The 7-million-strong Turkish diaspora across Europe is a hugely important constituency that all political parties in Turkey are trying to woo before the April 16 referendum on constitutional changes. Politicians who are campaigning against the changes received full freedom to drum up support to attract voters in European countries.
Groups linked to the PKK, which is recognized as a terrorist group in the EU, even held several rallies in Germany and Austria to campaign for "no." On the other hand, members of the democratically elected government, including ministers, have been banned from campaigning in countries with the largest Turkish communities, Germany, Austria and the Netherlands.
On Saturday, the Dutch government canceled Foreign Minister Mevlüt Çavuşoğlu's flight clearance, and forcefully blocked Family and Social Affairs Minister Fatma Betül Sayan Kaya's convoy from entering the Turkish consulate in Rotterdam. The Dutch police detained each and every member of the family minister's entourage, assaulted Turkish citizens protesting their conduct and journalists. Lastly, they declared the minister an "undesirable alien" before deporting her back to Germany.
Far-right demagogue Geert Wilders, the chairman of the Party for Freedom (PVV), soon after tweeted: "Go away and never come back @drbetulsayan and take all your fans from The Netherlands with you please #byebye."
The Dutch government's latest actions show that previous criticisms for their fascistic tendencies pales in comparison to what they truly deserve. The Netherlands appears to be going through a sort of mass psychosis. It is disconcerting to witness a full-blown Nazi revival across the continent.
What's even worse is the total silence that has descended on the capitals of Europe at a time when one country after another is surrendering to fascistic forces. It should be noted that this silence itself was what allowed agitators like Wilders to thrive.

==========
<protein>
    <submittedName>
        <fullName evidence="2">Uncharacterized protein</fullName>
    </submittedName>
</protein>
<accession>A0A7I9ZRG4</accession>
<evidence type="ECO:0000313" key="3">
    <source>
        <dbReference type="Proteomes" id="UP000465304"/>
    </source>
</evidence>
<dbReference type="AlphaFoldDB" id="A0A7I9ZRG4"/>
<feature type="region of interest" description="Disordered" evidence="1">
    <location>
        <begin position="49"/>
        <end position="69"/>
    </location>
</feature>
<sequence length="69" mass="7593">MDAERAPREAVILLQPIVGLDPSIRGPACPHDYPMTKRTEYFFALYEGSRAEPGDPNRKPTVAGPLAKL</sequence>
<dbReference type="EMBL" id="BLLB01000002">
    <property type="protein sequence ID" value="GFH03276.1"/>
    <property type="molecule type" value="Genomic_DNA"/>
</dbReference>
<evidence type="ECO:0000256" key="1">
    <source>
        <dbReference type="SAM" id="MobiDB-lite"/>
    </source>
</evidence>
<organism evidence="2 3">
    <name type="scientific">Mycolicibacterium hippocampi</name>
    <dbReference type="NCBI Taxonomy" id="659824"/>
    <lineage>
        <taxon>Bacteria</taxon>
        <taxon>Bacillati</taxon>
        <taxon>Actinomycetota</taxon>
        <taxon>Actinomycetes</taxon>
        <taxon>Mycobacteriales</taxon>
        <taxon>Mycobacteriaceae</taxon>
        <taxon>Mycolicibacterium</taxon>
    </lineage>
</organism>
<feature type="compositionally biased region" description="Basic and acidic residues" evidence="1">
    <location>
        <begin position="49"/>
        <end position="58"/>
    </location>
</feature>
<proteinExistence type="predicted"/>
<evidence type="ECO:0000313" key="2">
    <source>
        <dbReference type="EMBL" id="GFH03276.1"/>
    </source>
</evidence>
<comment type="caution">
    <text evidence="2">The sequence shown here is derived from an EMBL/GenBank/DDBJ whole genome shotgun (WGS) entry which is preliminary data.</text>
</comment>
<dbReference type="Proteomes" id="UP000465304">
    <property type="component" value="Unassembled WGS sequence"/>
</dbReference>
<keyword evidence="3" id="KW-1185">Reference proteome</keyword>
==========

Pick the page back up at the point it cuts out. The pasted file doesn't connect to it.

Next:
The predecessors of the current generation of European politicians were brought up on warnings about never allowing a "second Munich." When the representatives of Western democracies surrendered to Adolf Hitler in Munich on Sept. 30, 1938, allowing Nazi Germany to occupy Czechoslovakia, not only were they judged as "appeasers against aggressors" by history, they also failed to satiate Hitler's hunger for more. These days, the mainstream politicians in Germany and the Netherlands, are trying to appease the rising racist tendencies among their population, once again adopting anti-Turkish rhetoric and acts to placate the extremist forces.
The leaders of European countries are failing their people by appeasing the extremist voices, seemingly oblivious to the dangers inherent in their actions. Such conduct will benefit no one, especially themselves. Once allowed to freely dominate the narrative, racist demagogues like Wilders will also disregard those who facilitated their rise. This uncontrollable vicious circle will feed racism and Turkophobia that many European leaders seemed to be fond of using.
The current legitimacy crisis the mainstream European parties find themselves in will eventually lead to their usurpation by extremists, with the so-called European values being lost in the turmoil.
Let no one be in doubt that the crisis is not between the EU and Turkey, but within the EU itself.
We are extremely troubled about the constant erosion of values and principles among the European countries and have serious concerns about the welfare and safety of our citizens.